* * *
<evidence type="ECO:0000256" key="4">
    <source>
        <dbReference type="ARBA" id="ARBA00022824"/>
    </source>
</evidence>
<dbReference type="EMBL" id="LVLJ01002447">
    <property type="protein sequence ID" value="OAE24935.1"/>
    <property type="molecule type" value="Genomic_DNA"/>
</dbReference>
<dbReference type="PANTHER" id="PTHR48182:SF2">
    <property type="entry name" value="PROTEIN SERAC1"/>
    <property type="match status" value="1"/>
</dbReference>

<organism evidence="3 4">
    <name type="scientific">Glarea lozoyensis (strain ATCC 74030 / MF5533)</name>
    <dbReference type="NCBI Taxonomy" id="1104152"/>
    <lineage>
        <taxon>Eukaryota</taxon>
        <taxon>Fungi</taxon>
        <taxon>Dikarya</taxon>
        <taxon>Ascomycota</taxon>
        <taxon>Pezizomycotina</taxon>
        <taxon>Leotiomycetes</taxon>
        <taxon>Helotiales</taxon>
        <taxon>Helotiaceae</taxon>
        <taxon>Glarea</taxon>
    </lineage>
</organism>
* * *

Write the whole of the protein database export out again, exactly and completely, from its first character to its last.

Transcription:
<evidence type="ECO:0000256" key="4">
    <source>
        <dbReference type="ARBA" id="ARBA00022824"/>
    </source>
</evidence>
<dbReference type="EMBL" id="LVLJ01002447">
    <property type="protein sequence ID" value="OAE24935.1"/>
    <property type="molecule type" value="Genomic_DNA"/>
</dbReference>
<dbReference type="PANTHER" id="PTHR48182:SF2">
    <property type="entry name" value="PROTEIN SERAC1"/>
    <property type="match status" value="1"/>
</dbReference>

<organism evidence="3 4">
    <name type="scientific">Glarea lozoyensis (strain ATCC 74030 / MF5533)</name>
    <dbReference type="NCBI Taxonomy" id="1104152"/>
    <lineage>
        <taxon>Eukaryota</taxon>
        <taxon>Fungi</taxon>
        <taxon>Dikarya</taxon>
        <taxon>Ascomycota</taxon>
        <taxon>Pezizomycotina</taxon>
        <taxon>Leotiomycetes</taxon>
        <taxon>Helotiales</taxon>
        <taxon>Helotiaceae</taxon>
        <taxon>Glarea</taxon>
    </lineage>
</organism>